Shafaaq

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A US report discloses Iran’s reduction in escalation with America in Iraq in support of Al-Kazemi

A report published by the New York Times revealed what he described as reducing escalation between Iran and America, especially in Iraq, where Tehran supported a “pro-American prime minister” and ordered its agents to stop its missile attacks on American forces.

The report notes that “Iran, after years of tensions that almost ignited the war, eased its approach towards the West and moved from a policy of provocation to a policy of limited cooperation.”

This change reflects Iran’s attempt to avoid direct confrontation with the United States, which the Iranians say, according to the newspaper, may benefit US President Donald Trump in the November presidential election.

The newspaper believes that the Americans have met this change in Iran’s behavior calmly and indirectly, although they refuse to acknowledge publicly any change in the Iranian position.

The newspaper’s report concludes that these beginnings are generally a first breakthrough, even if it does not continue or lead to an end to hostilities between Iran and the United States, it has already reduced the tension in the relationship, reducing the risk of open conflict.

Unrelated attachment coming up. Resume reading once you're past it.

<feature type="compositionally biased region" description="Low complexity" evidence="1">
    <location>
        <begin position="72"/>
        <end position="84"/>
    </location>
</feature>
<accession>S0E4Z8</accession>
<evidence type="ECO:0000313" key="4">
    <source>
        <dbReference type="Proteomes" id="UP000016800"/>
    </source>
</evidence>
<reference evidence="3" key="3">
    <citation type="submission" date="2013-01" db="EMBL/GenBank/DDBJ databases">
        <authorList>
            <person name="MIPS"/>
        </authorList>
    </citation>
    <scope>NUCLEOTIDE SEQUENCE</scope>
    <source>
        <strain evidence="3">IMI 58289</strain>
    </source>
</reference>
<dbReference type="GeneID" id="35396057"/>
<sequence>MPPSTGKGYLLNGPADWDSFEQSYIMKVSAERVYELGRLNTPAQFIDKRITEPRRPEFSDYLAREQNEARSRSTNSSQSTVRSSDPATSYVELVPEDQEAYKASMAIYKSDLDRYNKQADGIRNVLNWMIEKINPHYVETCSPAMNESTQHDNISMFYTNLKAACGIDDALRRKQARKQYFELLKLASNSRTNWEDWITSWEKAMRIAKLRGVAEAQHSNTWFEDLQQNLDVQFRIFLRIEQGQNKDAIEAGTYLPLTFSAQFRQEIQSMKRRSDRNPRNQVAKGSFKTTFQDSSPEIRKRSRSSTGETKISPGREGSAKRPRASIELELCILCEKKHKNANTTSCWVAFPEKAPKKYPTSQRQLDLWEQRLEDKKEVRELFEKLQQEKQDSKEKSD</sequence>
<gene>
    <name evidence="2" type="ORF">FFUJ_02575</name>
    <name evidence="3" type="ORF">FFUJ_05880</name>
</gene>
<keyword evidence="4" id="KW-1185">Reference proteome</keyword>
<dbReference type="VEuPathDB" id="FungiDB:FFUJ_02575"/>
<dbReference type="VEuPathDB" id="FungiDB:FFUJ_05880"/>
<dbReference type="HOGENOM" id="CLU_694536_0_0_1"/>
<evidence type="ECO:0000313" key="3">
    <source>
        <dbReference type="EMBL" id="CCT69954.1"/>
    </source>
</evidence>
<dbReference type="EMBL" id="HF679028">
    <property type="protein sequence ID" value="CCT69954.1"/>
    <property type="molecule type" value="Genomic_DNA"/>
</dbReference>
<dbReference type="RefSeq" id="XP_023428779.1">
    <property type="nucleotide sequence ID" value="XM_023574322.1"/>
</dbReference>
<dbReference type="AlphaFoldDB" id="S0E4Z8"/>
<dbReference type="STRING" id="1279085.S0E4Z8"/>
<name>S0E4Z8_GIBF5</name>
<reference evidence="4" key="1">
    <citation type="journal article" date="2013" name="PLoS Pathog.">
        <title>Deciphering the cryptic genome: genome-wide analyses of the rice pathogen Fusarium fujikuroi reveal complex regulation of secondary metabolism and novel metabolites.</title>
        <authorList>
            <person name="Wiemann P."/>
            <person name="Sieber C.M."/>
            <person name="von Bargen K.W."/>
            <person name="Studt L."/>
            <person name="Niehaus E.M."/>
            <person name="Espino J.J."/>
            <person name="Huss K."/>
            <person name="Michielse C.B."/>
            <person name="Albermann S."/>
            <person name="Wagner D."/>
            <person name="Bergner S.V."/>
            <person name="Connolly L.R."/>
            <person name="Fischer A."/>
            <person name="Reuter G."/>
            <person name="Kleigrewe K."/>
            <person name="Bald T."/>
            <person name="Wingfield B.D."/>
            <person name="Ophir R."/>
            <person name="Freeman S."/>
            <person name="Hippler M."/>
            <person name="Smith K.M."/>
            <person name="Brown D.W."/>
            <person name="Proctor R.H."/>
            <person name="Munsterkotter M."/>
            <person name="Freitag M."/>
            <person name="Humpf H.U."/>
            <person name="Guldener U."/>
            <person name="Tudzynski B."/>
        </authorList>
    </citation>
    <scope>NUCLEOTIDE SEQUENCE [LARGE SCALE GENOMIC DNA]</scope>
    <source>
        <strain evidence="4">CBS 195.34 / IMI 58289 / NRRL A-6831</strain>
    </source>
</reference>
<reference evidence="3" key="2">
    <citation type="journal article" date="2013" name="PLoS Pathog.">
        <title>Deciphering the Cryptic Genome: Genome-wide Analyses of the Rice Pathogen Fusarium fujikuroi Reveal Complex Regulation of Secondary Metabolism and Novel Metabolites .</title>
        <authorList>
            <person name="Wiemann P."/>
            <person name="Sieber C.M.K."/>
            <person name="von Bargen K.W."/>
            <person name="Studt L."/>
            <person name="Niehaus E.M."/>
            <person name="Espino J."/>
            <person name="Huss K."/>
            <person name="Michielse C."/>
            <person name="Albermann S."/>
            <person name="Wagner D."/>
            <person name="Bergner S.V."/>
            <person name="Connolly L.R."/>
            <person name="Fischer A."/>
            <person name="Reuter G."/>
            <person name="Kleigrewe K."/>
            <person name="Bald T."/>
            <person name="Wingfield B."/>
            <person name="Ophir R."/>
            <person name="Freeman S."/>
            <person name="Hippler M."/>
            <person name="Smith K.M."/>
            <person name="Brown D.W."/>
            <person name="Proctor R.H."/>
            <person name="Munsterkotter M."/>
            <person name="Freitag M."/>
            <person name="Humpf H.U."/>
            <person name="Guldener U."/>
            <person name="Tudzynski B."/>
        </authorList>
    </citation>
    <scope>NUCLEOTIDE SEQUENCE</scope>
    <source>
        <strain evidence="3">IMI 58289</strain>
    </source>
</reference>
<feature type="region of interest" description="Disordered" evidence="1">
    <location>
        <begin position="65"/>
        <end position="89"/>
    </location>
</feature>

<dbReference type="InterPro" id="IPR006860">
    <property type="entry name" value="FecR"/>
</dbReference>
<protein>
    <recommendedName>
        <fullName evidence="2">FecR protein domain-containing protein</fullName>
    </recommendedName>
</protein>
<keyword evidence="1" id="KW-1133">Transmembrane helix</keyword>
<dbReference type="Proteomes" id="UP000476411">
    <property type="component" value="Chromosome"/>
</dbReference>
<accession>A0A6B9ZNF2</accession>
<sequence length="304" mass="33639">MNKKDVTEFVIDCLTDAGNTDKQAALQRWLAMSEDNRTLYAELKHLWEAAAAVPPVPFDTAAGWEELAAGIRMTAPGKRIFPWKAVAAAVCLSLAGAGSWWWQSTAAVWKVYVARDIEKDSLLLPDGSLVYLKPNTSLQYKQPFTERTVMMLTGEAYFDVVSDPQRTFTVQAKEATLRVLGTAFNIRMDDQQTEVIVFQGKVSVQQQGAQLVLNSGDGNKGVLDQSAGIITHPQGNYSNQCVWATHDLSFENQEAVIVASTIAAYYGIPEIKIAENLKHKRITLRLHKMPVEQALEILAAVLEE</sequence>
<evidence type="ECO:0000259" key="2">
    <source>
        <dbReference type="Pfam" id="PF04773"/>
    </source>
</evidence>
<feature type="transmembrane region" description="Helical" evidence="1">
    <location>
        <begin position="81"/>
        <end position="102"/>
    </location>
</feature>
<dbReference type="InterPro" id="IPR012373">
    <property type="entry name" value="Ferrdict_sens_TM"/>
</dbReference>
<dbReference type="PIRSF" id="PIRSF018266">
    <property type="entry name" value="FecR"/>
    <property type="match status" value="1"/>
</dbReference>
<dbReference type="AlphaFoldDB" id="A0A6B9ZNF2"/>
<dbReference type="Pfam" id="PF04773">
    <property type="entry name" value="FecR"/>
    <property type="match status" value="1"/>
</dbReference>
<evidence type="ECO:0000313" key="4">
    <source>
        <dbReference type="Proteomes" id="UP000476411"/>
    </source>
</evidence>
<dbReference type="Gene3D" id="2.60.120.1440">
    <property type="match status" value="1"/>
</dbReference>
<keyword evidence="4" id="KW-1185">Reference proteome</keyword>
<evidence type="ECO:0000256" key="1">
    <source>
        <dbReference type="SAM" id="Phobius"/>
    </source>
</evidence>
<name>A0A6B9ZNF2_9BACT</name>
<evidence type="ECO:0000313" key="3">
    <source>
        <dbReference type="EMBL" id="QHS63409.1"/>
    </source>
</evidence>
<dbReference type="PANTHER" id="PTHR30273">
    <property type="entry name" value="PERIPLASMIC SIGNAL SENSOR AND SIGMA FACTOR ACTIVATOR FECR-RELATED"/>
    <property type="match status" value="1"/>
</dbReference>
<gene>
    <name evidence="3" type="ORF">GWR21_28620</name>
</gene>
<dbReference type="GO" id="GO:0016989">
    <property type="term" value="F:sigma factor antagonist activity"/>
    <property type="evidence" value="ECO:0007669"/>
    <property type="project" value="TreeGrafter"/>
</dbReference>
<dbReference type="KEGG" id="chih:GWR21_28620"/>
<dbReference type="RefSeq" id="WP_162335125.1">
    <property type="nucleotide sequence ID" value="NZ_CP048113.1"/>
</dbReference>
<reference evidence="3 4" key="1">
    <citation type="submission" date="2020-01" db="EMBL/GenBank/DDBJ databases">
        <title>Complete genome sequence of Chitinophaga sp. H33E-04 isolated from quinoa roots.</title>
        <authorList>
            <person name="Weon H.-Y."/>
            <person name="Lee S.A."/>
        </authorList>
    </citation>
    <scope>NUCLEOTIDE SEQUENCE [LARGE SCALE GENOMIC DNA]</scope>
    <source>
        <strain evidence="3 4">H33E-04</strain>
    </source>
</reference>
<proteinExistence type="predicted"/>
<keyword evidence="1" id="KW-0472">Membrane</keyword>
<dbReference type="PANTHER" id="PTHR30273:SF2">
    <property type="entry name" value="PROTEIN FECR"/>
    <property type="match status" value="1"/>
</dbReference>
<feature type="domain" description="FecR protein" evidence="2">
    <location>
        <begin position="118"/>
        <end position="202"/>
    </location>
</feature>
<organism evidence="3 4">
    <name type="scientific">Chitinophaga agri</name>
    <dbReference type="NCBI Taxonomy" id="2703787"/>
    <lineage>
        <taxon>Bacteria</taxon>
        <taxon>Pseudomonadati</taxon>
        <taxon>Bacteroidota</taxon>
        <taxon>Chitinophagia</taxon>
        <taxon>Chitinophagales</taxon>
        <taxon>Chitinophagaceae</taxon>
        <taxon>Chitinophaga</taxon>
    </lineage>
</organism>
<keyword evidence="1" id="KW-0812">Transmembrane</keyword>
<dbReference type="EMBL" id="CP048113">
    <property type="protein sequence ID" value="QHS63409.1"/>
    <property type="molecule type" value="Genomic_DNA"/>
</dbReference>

The newspaper points out that after months of hit-and-run attacks on American forces in Iraq that pushed the United States and Iran to the brink of war in January, Tehran halted the activities of armed factions loyal to it and the attacks largely stopped.

The newspaper points out that Tehran is not opposed to taking over the “American-backed” Iraqi Prime Minister, Mustafa Al-Kazemi.

The newspaper quoted an Iraqi politician who asked not to be identified as saying that Iran “exaggerated playing cards – in Lebanon and in Syria, and then the fall demonstrations came – and the fact that the Shiites demonstrated against Iran shook Iranian officials.”

Iran did not accept Mr. Al-Kazemi, the American option, as the newspaper put it, but pressed its allied parties in Iraq to support it.

Western officials saw this as a victory, according to the New York Times. Source